P. G. T. Beauregard, Jan. 1869.
at bottom of of 1862 telegram transcription from Union General John "Headquarters in the Saddle" Pope at Corinth Miss. to General Henry Halleck in Washington, telegram reads "Maj. Gen Halleck, The enemy are reinforcing heavily on my front and left. The cars are running constantly and the cheering is immense every time they unload in front of me. I have no doubt from all appearances that I shall be attacked in heavy force at daylight. John Pope, Maj. Gen."
, the telegram was given to Beauregard, probably to assist him in his research for the book on the Civil War that he published, by Confederate General Joseph Wheeler, who was also at Corinth (and later served in Congress and for the U.S. in the Spanish-American War), Beauregard writes in pencil on the telegram (regarding Pope's somewhat hysterical sounding message to Halleck) "The Confederate forces at Corinth were then evacuating that position and that was only a trick of mine to deceive the Federals as to my whereabouts and movements"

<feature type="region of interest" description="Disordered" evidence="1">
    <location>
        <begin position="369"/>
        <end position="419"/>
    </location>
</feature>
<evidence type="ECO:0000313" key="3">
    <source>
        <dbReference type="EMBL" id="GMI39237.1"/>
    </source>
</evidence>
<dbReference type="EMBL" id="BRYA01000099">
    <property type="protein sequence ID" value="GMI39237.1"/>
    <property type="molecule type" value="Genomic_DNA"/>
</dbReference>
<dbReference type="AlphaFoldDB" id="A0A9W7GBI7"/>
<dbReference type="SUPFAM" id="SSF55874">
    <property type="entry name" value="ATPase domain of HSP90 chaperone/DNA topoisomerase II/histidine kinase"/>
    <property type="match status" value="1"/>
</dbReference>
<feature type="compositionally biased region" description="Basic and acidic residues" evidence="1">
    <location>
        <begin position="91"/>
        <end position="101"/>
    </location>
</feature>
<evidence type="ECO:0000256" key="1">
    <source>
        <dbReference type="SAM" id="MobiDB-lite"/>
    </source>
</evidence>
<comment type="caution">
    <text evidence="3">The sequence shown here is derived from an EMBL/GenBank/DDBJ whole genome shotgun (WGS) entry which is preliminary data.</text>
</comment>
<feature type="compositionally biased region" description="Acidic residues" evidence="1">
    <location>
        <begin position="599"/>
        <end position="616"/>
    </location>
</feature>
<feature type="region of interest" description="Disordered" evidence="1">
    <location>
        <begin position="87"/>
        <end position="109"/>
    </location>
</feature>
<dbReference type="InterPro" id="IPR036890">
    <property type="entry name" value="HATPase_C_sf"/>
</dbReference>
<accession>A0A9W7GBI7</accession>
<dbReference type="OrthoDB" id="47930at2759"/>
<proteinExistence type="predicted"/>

, some minor edge splitting, otherwise Very Fine, an outstanding original document which gives both a contemporary insight into the events at Corinth and a later recollection of it by two of the most prominent Union and Confederate generals of the Civil War
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